the team's biggest strength.
Weakness: Being physical. Too often the line was shoved around
in key moments, and while the run defense wasn't awful, finishing third
in the MAC, it has to be even more of a plus and even more consistent.
Outlook: If this isn't the best front four in the
MAC, it'll be in the top three. Compared to most MAC teams there's
plenty of size all along the front, and there's more than enough
experience and athleticism for it all to come together and be a special
unit. You know things are good when the second teamers might turn out to
be better than the projected starters.
Projected Starters: The linebacking corps might be
a work in progress, but junior Alex Joseph should be a sure thing
starter in the middle. While not huge at 6-2 and 228 pounds, he's a
tough tackler with great range. He finished fourth on the team with 66
tackles with seven tackles for loss, and now he's expected to do even
more. Speed isn't an issue and he's great at getting to the ball. Now he
has to be more disruptive.
Sophomore Amara Kamara started every game as a true freshman
making 71 tackles and 3.5 tackles for loss. While he beefed up over the
last few years, he's still not huge at 225 pounds. Even so, he's a
hitting machine on the outside with the strength to handle himself
against any tight end on the strongside. While he's built like a safety
and runs a 4.58 40, he's a linebacker.
6-3, 235-pound sophomore Jordan Martin is a big, smart defender
on the weakside. The transfer from Valparaiso had to sit out last year
and is now expected to be dominant from the start. He has the potential
to be a top pass rusher and has the quickness to be a strong pass
Projected Top Reserves: Pushing hard for the
starting job on the strongside will be 5-11, 210-pound junior Lamar
McPherson after making 29 tackles a sack and five tackles for loss.
While the Syracuse transfer isn't big and appears to be more suited for
the weakside, he has tremendous speed and can get into the backfield.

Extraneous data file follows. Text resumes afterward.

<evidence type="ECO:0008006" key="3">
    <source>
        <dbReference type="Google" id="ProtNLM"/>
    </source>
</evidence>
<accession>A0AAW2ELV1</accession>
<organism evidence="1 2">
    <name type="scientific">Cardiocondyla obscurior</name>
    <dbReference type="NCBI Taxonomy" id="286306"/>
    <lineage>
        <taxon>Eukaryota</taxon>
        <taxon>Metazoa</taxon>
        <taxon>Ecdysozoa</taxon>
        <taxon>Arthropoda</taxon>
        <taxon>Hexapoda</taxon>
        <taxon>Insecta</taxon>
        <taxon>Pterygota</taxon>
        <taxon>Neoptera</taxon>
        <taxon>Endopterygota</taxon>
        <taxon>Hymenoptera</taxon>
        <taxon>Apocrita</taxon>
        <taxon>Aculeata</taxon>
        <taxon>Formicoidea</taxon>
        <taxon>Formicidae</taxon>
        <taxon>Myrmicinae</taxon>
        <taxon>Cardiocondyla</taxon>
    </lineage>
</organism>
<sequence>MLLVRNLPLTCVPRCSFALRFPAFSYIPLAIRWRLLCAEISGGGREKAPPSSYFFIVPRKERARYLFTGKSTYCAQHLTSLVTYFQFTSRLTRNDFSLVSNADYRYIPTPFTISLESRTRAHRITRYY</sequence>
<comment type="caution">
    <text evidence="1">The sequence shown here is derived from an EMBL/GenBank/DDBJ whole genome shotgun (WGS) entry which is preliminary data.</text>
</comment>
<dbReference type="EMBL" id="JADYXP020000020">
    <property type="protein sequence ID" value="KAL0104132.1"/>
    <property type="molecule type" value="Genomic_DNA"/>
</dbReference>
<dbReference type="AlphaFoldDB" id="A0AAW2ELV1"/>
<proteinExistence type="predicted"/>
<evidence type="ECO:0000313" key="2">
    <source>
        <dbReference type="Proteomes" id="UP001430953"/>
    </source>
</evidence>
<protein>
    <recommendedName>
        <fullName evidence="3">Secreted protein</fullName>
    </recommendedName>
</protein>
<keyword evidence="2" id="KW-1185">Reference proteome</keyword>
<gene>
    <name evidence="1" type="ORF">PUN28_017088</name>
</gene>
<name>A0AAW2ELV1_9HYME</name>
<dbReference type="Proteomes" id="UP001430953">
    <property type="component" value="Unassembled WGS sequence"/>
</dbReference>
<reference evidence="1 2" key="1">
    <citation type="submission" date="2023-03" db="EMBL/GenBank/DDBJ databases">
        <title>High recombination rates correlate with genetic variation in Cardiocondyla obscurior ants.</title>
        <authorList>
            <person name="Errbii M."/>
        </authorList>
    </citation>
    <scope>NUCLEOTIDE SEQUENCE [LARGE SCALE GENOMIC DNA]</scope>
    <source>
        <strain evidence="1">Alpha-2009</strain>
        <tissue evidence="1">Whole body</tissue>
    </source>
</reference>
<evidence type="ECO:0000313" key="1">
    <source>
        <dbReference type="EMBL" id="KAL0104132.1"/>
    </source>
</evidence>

For a while early in his career he considered moving to running back
before settling in on defense.
Junior John Haley will get a long look on the strongside, but
he'll have to battle to get more time in the rotation. With 59 tackles
and three sacks over the last two seasons, he has a little bit of
experience playing in 24 games with three starts. Now the 6-1, 220-pound
cousin of former NFL star Charles Haley has to use his physical style to
do more against the run.
Behind Jordan Martin in the middle will be 6-2, 240-pound senior
Tommie Weatherspoon, the biggest linebacker option. The former JUCO
star originally signed with Middle Tennessee, dominated at Reedley CC,
and was a key backup last year making 26 stops.
Working with Jordan Martin on the weakside will be 6-2, 230-pound
sophomore Elijah Joseph after making two tackles in a little bit
of time as a true freshman. He's a natural pass rusher with the
quickness to get into the backfield on a regular basis. Now he just
needs a chance.
Watch Out For ... Jordan Martin. The Valpo transfer
has all the tools to be an instant impact performer on the outside. At
the very least he strengthens the depth in a big way.
Strength: Amara Kamara and Alex Joseph. The
linebacking corps took a step back to potentially take a huge leap
forward. The good recruiting classes of the last few years should
finally reap rewards.
Weakness: Pass rush. There's speed and quickness at all three
spots, but can it transfer into production? The run defense was too much
of a problem throughout last year and there has to be more big plays.
The group needs to be turned loose.
Outlook: The hope was to go through lumps last
year to lead to a big 2008. There's more experience now, and with some
help with the addition of Jordan Martin and top recruit Adrian Robinson,
there's no reason to not be a whole bunch better. Alex Joseph and Alex
Kamara have to take the next step and become even bigger defensive
Projected Starters: The strong secondary starts
with junior strong safety Dominique Harris after leading the team
with 81 tackles with three interceptions and five broken up passes. The
team's top returning tackler going into last year, he proved that he's
the star to build the back seven around after moving from free safety to
the strong to take advantage of his 6-3, 215-pound size and big hitting
Sophomore Jaiquawn Jarrett was a special teams star as a true
freshman and got six starts in the defensive backfield making 61 tackles
with five broken up passes. At 6-2 and 190 pounds he has decent size to
go along with corner speed. He'll get in on several tackles but he has
to do more when the ball is in the air.
The team's top corner will be junior Anthony Ferla after making
45 tackles, an interception, and five broken up passes in his second
year as a starter. Ridiculously fast and with tremendous leaping